Shipping containers are the base for an instant “lush urban oasis.”
There is not usually much going on in Montreal’s Phillips Square, named after a building contractor (his wife left it to the City for a memorial to her husband) and dominated by a statue of Edward VII. There used to be a plaque marking the site where the family of Confederate President Jefferson Davis lived during the Civil War but they removed that in 2017. The square is even less attractive than usual, thanks to construction on Sainte-Catherine Street.
So this summer, the local development association and Îlot 84 built a pop-up development out of shipping containers and plywood, Le Petit Montréal. It offers “tourists, citizens, and downtown workers a lush oasis where they can relax in the middle of the Sainte-Catherine Street construction site. Big communal tables, string lights, design furniture, shady relaxation spaces.”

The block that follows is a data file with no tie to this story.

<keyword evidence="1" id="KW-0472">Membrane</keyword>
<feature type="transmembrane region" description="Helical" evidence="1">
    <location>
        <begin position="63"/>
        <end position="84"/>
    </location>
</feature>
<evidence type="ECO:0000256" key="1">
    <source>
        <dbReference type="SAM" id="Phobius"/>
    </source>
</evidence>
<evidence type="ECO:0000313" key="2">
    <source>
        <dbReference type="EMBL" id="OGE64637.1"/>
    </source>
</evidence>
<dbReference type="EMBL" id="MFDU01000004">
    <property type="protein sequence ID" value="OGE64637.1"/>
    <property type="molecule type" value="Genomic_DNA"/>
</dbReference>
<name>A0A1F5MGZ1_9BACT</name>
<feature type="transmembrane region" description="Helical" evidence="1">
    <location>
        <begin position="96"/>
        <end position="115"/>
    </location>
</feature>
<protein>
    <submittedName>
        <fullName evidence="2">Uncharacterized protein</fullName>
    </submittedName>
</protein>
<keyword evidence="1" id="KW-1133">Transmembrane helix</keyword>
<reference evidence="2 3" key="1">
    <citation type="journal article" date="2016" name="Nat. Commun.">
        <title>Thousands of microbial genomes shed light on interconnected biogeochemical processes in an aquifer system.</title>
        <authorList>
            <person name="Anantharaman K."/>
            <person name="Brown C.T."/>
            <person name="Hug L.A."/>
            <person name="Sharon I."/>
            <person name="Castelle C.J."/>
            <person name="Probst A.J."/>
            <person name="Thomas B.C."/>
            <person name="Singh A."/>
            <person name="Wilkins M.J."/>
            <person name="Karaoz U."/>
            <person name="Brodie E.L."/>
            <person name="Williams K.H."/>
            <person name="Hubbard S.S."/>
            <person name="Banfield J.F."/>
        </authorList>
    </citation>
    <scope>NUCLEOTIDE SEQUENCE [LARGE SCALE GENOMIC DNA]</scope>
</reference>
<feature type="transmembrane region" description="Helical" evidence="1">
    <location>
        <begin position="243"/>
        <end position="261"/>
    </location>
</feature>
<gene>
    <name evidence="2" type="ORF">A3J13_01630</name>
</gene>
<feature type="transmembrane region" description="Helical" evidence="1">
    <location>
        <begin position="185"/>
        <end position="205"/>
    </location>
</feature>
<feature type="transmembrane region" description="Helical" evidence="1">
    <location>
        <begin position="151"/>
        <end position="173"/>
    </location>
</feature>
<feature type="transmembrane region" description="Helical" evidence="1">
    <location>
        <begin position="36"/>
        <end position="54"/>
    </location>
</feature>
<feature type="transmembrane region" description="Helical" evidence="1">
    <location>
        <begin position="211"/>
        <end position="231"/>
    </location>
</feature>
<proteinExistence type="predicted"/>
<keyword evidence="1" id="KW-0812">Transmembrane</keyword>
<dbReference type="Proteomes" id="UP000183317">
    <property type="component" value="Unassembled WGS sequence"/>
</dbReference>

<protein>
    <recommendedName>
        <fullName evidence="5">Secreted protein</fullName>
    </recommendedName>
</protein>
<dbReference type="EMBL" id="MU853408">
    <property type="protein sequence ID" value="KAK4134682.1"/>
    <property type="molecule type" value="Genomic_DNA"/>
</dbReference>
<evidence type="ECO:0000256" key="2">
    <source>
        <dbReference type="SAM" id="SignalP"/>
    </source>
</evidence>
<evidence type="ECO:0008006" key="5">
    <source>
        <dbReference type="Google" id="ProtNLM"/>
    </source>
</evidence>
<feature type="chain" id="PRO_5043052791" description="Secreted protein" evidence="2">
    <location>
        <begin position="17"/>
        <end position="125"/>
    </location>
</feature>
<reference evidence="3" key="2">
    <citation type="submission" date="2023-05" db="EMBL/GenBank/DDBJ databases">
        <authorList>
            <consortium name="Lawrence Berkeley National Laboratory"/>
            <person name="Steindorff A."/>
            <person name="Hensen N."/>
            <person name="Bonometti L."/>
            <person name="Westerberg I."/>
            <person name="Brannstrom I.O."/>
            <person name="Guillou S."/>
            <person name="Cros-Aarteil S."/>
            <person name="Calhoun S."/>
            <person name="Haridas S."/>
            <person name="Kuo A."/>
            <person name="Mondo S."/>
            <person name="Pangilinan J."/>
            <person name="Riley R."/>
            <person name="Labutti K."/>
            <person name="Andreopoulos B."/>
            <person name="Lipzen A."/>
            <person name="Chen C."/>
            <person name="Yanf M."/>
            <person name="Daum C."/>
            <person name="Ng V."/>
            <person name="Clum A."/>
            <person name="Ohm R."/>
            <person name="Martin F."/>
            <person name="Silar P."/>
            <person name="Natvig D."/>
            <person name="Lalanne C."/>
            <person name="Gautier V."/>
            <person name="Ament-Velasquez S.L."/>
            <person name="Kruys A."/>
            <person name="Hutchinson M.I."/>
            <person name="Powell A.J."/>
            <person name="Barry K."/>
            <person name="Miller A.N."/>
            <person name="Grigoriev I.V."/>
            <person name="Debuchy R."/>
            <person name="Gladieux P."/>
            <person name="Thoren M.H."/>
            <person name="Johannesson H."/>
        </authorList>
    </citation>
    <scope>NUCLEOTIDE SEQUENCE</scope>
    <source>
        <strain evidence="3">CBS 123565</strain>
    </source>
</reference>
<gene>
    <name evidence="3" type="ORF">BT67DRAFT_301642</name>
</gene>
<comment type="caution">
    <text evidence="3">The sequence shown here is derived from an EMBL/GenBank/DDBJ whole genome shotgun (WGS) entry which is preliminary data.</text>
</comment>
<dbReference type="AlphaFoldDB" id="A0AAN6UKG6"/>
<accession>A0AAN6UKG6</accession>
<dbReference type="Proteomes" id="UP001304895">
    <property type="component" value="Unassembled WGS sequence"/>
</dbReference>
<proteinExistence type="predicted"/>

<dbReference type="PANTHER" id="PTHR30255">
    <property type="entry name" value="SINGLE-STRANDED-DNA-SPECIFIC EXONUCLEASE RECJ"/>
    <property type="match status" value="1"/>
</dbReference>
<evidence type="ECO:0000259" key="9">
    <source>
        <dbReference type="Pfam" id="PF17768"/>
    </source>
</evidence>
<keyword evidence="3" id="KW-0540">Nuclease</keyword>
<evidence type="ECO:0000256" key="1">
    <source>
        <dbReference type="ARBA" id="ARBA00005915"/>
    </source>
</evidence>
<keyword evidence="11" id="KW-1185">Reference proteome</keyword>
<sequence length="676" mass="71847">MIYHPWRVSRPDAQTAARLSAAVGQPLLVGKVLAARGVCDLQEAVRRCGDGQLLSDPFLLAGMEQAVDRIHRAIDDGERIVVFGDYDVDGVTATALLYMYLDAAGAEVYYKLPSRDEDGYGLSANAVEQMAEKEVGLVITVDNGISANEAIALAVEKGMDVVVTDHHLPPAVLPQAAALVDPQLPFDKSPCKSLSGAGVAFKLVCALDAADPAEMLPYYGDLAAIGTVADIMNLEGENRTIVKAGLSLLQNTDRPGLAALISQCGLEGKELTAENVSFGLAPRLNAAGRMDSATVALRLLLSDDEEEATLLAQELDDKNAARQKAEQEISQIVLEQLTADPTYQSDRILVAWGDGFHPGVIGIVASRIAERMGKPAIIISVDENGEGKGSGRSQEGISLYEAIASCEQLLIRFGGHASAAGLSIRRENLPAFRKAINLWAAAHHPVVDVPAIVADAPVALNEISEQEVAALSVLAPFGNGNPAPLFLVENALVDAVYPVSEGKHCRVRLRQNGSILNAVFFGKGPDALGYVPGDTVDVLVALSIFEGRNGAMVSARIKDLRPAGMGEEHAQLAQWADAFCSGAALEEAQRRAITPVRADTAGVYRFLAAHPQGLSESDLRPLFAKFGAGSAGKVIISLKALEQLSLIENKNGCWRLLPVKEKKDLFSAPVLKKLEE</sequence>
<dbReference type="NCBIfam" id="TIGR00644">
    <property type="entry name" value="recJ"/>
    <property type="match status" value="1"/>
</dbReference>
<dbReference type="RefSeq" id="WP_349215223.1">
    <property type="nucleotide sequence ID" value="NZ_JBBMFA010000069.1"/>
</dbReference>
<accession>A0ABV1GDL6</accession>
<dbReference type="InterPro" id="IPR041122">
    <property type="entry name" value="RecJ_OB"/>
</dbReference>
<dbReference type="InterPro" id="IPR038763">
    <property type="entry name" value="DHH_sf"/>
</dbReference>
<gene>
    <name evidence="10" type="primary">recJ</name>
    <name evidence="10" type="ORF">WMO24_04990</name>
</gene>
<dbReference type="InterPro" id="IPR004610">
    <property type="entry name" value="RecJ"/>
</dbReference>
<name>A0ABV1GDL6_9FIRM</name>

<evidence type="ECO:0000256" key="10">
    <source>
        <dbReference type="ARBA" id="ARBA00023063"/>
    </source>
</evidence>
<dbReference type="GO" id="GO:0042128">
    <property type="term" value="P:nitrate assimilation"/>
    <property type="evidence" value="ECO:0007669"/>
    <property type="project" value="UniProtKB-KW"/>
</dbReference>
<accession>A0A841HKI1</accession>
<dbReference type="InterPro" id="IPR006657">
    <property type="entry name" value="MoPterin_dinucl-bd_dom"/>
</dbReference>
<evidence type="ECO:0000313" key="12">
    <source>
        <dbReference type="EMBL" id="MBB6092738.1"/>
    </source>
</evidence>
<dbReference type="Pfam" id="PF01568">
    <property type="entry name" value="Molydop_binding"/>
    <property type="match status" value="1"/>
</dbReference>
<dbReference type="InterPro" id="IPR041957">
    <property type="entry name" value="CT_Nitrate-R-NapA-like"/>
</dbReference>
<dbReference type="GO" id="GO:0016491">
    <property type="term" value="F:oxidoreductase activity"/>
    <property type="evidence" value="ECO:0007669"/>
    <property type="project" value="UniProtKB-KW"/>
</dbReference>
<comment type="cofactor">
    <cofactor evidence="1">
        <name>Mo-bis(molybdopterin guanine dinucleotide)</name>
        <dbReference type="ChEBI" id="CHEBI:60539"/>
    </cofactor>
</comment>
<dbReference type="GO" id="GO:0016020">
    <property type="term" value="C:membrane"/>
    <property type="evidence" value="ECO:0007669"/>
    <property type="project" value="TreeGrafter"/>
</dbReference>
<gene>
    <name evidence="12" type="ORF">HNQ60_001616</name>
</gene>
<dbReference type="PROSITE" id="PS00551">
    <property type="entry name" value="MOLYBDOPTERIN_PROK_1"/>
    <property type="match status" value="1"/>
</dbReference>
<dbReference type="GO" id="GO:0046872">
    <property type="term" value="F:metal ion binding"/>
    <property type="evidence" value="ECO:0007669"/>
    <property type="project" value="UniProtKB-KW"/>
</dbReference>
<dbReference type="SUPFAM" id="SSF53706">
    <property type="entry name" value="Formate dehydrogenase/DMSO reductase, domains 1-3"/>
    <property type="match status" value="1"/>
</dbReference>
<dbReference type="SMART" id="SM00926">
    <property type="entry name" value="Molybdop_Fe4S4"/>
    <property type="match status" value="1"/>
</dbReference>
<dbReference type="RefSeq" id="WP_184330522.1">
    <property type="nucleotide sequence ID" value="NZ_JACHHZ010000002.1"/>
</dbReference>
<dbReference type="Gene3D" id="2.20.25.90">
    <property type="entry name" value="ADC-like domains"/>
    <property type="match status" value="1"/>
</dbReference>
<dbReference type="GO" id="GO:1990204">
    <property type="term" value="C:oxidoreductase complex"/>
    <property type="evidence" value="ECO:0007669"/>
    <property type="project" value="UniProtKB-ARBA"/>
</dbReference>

With its elevated terrace, Le Petit Montréal allows access to a new point of view, not only overlooking downtown but most of all the construction site, making it possible to observe and better understand it. Its large staircase acts as both stands highlighting the statue, but also as a wall blocking the noise nuisance of the construction work on Sainte-Catherine Street.
The shipping containers supporting the structure are now interactive, informative spaces for tourists and neighbourhood workers.
Montreal is full of interesting activists, and the designers of Le Petit Montréal fit the description:
Îlot 84 is a non-profit corporation whose mission is to revitalize urban spaces through cultural, artistic and professional projects. Initiated by five experienced event entrepreneurs, the team at Aire commune promotes a vision of an effervescent city made dynamic by shared sites that are out of the ordinary.
We need more effervescent cities and fewer boring parks. They should make this kind of thing permanent.